I remain fascinated with the support Greta is receiving. For decades, the world’s leading experts on the climate have been banging the drums of the precipice we are teetering on when it comes to the impending devastation ahead if we don’t address climate change. Yet, no single scientist has received the groundswell of support that Greta and her Fridays-for-Future campaign have received. Greta is not telling us anything that we don’t already know, but when she speaks, people sit up and take action. Movements like #MeToo and the Parkland Students with their fight for gun control show us that we are living in a time when women and children are crying out to be heard. What is it about Greta’s specific brand of activism that is forcing us to pay attention?

“When a 16-year-old can talk so clearly about the issue, it sort of underscores the “duh” of what’s happening to the climate,” explains Dr. Nancy Akalin, a clinical psychologist in San Luis Obispo, California. “Kids, in general, seem to have a way of innocently asking adults those very pointed questions, which makes us take a hard look at the honest and obvious answers… [Greta] points out the ignorance and lack of action [regarding climate change] in such a non-threatening way. There is no drama to react against.”

Maybe society realizes we are at the doorstep of the point of no return and we need a hero, or at the very least a miracle, to save us from ourselves. In 15th century France, the French were in need of such a hero. It was Joan of Arc who rallied their country to defend themselves against the English. The similarities between Greta and Joan are many: their youth, their beauty, their almost virginal purity, and their spirited calls to action. Like Joan, Greta’s fervor borders on the religious. She herself has stated, a la Joan and the battles she and her armies won, that we must act, “as if we were in crisis, as if there were a war going on.” Who better than a girl child to embolden, inspire, and (if not at the very least) shame us into action?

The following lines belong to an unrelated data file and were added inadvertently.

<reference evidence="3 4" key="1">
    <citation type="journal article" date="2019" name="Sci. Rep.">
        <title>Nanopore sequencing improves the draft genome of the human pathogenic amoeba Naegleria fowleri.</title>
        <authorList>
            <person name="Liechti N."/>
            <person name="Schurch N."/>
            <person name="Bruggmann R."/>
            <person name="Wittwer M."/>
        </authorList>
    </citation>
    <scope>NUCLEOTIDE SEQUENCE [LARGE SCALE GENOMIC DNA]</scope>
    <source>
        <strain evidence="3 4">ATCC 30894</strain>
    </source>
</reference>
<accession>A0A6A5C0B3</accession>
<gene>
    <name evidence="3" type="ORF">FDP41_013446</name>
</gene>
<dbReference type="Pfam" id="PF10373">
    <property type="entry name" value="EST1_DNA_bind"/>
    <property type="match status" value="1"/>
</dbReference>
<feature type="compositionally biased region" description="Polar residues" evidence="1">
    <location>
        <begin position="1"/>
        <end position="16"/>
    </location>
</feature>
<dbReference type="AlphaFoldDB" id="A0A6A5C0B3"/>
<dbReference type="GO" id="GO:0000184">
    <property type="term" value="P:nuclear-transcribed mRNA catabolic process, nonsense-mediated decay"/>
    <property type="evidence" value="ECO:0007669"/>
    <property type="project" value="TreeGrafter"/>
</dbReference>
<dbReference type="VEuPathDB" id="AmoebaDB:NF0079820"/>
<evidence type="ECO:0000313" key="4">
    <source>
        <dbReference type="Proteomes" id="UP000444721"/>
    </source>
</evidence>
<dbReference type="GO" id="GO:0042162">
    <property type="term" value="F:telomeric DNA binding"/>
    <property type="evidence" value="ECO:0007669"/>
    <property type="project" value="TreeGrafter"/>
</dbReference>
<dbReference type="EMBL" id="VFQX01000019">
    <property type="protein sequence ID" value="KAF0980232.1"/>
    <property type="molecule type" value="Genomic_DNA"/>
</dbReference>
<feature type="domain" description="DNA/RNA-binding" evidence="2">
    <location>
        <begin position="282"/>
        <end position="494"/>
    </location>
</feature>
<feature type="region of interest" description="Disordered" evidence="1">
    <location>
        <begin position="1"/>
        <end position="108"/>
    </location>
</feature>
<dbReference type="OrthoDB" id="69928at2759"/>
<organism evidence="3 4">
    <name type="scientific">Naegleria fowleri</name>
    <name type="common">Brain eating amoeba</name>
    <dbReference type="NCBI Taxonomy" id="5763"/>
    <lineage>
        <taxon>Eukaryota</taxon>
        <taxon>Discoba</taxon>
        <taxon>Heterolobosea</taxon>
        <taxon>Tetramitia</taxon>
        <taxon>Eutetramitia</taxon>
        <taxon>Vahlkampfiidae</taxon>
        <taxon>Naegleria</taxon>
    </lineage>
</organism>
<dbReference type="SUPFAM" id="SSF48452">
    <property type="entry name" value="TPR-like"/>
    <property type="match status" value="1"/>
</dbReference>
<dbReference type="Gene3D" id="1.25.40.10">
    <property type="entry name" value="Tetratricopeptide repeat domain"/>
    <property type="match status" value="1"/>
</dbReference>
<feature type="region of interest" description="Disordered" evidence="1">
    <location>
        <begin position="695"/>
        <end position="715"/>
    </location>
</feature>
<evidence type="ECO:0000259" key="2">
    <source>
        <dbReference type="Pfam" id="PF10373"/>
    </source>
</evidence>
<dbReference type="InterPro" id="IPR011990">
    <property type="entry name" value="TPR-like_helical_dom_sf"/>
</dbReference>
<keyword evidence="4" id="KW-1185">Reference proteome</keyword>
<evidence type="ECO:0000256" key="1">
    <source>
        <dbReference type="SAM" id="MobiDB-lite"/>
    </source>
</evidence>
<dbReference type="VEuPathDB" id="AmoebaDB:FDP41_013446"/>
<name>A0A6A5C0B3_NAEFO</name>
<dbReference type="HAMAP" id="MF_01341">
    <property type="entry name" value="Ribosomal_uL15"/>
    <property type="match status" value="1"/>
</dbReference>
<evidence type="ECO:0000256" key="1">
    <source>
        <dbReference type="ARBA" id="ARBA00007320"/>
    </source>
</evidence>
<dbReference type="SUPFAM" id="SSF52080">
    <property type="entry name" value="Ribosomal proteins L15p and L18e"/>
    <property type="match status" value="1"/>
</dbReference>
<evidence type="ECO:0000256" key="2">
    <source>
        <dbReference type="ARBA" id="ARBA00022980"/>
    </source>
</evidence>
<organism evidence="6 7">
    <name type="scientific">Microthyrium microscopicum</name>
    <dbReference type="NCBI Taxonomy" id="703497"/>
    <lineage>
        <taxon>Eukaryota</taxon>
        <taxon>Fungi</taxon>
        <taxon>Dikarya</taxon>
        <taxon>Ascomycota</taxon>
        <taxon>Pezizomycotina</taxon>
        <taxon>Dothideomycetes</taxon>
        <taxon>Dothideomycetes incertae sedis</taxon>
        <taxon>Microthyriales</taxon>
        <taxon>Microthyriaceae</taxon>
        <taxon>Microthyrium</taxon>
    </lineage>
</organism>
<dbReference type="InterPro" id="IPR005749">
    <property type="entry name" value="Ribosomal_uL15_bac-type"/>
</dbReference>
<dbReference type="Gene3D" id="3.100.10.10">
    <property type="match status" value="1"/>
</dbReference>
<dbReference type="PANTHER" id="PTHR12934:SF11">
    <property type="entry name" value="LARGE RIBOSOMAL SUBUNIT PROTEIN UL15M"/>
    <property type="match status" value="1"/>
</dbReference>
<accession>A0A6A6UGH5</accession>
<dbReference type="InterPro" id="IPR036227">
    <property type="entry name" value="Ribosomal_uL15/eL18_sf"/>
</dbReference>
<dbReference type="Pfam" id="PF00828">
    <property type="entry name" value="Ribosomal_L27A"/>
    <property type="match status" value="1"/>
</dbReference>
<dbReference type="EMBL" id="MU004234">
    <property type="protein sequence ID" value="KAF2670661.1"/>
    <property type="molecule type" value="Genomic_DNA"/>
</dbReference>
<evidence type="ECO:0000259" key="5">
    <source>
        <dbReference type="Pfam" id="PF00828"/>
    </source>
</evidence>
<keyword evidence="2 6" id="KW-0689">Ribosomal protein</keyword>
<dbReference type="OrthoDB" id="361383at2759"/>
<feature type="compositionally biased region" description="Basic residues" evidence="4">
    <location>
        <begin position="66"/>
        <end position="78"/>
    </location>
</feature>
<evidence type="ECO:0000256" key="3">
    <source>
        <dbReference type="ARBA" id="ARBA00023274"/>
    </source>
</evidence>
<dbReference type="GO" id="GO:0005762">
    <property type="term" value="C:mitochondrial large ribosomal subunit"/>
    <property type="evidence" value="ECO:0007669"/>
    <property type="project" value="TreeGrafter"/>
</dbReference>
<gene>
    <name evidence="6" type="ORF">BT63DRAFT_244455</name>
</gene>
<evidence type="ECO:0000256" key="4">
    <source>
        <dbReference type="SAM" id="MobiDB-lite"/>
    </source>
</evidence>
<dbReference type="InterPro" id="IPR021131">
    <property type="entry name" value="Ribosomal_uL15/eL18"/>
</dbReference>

Perhaps I should focus less on the ‘why’ behind Greta’s tremendous support and instead rejoice that people are listening to her. “Climate change is the single most important issue facing society today,” says Dr. Helen Fricker, a Scripps Institution of Oceanography professor, who is a specialist in ice sheets, climate change, and sea level rise. “People are wondering what to do about it and here is this 16-year-old kid saying, ‘Let’s do this.’” Underscoring the support around Greta is more important than ever Fricker adds, “Greta is a glimmer of hope,” she says. What we need, “is a million more Gretas.”

When my group was asked to assist the United Nations welcome flotilla for Greta’s arrival into New York, we jumped at the chance. This lauded child-hero had chosen our preferred method of transportation — a sailboat — to come to America, and we were given the opportunity to welcome her. Our group has long used the hashtags #KidsOnBoats and #WomenWhoSail to normalize the sailing and liveaboard lifestyle for families, and Greta is the living embodiment of a kid on a boat — and a woman who sails.

Her inspiring arrival by sea is about more than just climate change. She is a beacon for women and children, and for those without a voice on the world stage. As a person living with Asperger’s, she is a model for how people can look beyond one’s disability to listen and to support a neurodivergent leader. Greta’s Asperger’s, her youth, and her piercing insistence that the world not look away have pushed her into modern-day sainthood. If it’s a saint we need to implement action on the climate crisis then Greta is the great saint of our time.

Charlotte Kaufman

Written by

Founder of Women Who Sail. Writer. Represented by Aemilia Phillips & David Patterson of Stuart Krichevsky Literary Agency. | She/Her | charlottekaufman.com